For decades Frank has encouraged and mentored young people - from all backgrounds – to participate in sport and in the Boys Brigade. With the latter he was BB Captain of 1st Airdrie for two decades (and Best Company for 10 years), was then made President, and then later is now the Battalion’s Honorary Vice-President. He encouraged members to take part in cross country running, and organised the National Boys Brigade cross country races.
Today the Queen’s Baton entered the heart of host nation, North Lanarkshire. The county, which is situated in the central belt of land between Scotland’s capital Edinburgh and Games city Glasgow, provided an active day of non-stop fun for the relay’s batonbearers.
It was a date for the kids as the relay continued its mission to allow one child from every school in Scotland to hold the baton by visiting Stepps, Chapelhall and Wishaw Primary schools and Coatbridge’s St Andrews’ High School. Strathclyde Country Park will not only host the evening celebrations but will be the idyllic home to a triathlon, which will traverse around Strathclyde Loch, running concurrently with the relay.
The relay bustled past some of North Lanarkshire’s most iconic landmarks and sights. Into Cumbernauld the relay visited the home of Scotland’s beloved orange soft drink, IRN BRU, to get a glimpse of the beverage’s girder-bending secret recipe.
Tom then handed the baton to the days final batonbearer Scottish TV presenter Carol Smilie as it approached Strathclyde Country Park.
Amidst all the revelry there were some moving moments when baton carriers who have overcome personal tragedy ran with the symbol of the Commonwealth cementing their status as local heroes.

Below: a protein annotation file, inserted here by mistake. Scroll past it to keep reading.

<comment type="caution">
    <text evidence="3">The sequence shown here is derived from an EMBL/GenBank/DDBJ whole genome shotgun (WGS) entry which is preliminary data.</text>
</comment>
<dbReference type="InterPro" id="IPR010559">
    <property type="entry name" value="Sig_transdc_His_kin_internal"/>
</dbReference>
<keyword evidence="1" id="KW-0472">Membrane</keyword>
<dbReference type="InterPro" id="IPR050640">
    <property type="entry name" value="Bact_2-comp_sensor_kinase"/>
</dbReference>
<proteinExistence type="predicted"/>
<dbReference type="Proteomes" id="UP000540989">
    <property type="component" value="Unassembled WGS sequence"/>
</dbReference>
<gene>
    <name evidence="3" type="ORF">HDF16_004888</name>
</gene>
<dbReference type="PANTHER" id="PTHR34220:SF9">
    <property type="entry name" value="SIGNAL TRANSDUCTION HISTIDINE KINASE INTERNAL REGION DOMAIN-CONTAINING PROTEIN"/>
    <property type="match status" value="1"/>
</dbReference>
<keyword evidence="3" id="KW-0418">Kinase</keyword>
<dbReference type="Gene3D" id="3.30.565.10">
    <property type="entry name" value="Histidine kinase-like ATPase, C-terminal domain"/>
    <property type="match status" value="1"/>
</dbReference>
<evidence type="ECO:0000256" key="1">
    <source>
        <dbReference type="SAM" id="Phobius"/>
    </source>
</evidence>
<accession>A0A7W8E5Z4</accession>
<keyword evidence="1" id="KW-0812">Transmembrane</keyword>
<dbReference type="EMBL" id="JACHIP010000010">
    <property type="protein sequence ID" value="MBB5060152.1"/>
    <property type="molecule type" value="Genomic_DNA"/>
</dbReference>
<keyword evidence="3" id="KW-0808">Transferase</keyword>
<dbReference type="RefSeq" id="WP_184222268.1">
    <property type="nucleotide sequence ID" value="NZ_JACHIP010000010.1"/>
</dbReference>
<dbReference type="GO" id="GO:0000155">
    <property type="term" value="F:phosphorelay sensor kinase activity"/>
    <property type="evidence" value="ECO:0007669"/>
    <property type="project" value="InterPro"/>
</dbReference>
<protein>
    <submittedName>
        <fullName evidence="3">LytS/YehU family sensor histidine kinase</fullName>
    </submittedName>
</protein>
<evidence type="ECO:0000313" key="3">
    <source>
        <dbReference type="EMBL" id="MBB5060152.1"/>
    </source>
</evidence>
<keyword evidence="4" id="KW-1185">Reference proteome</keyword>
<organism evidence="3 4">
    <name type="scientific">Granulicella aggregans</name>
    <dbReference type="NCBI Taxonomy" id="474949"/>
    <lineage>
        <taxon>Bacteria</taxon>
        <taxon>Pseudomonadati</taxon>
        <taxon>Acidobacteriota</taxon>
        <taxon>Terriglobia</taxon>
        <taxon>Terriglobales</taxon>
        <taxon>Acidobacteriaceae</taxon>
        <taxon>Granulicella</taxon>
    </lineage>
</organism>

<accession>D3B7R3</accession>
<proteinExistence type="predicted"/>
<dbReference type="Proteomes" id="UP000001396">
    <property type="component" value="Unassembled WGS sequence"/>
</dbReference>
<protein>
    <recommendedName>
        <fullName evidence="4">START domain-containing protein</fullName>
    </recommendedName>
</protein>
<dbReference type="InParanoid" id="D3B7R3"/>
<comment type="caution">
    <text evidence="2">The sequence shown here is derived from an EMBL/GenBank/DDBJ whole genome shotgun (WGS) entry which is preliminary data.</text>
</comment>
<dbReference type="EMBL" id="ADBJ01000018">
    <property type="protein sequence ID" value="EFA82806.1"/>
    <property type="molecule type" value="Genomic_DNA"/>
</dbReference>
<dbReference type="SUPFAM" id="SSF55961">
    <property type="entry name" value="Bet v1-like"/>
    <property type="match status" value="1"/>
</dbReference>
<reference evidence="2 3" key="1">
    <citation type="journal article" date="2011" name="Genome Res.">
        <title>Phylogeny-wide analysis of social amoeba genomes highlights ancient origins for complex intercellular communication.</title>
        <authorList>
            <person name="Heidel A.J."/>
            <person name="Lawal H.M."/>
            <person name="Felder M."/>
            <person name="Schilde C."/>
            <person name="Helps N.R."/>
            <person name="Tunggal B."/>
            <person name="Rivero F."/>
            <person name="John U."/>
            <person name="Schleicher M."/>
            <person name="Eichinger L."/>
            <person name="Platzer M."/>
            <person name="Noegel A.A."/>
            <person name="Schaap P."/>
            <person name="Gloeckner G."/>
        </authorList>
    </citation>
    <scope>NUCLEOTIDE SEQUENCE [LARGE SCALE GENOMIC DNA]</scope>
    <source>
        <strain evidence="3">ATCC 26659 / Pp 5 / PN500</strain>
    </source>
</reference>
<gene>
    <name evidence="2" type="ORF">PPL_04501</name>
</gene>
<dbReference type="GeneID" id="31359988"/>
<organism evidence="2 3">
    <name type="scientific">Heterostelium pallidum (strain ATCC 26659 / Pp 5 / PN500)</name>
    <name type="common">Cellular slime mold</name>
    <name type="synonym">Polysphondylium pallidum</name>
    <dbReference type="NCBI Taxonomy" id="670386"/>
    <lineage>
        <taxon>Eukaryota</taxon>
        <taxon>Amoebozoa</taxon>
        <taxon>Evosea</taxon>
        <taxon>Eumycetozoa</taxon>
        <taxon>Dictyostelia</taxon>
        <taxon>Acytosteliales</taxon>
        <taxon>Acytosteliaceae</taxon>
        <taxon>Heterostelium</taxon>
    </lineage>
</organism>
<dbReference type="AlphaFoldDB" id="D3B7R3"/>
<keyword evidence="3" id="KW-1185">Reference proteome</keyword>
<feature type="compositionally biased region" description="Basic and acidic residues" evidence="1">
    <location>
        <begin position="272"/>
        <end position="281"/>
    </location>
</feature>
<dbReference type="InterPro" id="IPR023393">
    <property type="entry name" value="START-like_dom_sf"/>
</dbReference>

One such runner was Paul Holmes. Back in 2007, Paul contracted an extremely rare and debilitating disease - Chronic Q Fever – which required dual-heart valve replacement and life-long treatment with highly-aggressive medications. He lost 65% of his muscles but in a true embodiment of the Commonwealth spirit, Paul has refused to let his condition hamper his life. Paul founded Antonine Athletic Youth FC, which uses football to divert youngsters from offending or anti-social or harmful behaviour. He also set up Kelvin Valley Honey which provides employment for house-bound people.
Anne McPherson perhaps received some of the biggest cheers of the day. Anne lost her little boy Cullan to a rare genetic condition. Demonstrating remarkable resilience and compassion for others, Anne then went on to raise £10,000 to charities researching Leigh’s Syndrome and £8,000 for Children’s Hospice Association Scotland. Charities close to her heart that supported her and husband Craig when Cullan’s condition worsened.
Anne carried the baton with a big smile and indicative of the high calibre of baton beaeres North Lanarkshire produced.
When Anne lost her little boy Cullan, she stayed extremely strong, and was “a rock” to her husband Craig. She’s since raised over £10,000 for research into Leigh's syndrome and over £8,000 for CHAS, two charities close to both her and Craig’s hearts. She’s well-known at the Asda where she’s worked for 29 years, and has no fear about dressing up to raise money for the charities. Anne is a truly resilient and caring character.
North Lanarkshire is tomorrow, Monday 23 June, set to welcome the Queen’s Baton as it travels through the area, with a range of extraordinary batonbearers taking part in day 258 of the baton’s journey through 70 nations and territories of the Commonwealth.
The Queen’s Baton Relay will venture across North Lanarkshire, stopping by the home of IRN BRU in Cumbernauld, to get a glimpse of the beverage’s famous secret recipe. It is then set to visit a stream of schools, including Stepps, Chapelhall and Wishaw Academy Primary, as well as Coatbridge’s St Andrews High School. The Summerlees Museum and Chilterns Nursing Home is part of the day’s relay, whilst the villages of Chryston and Newmains are also set to welcome the baton.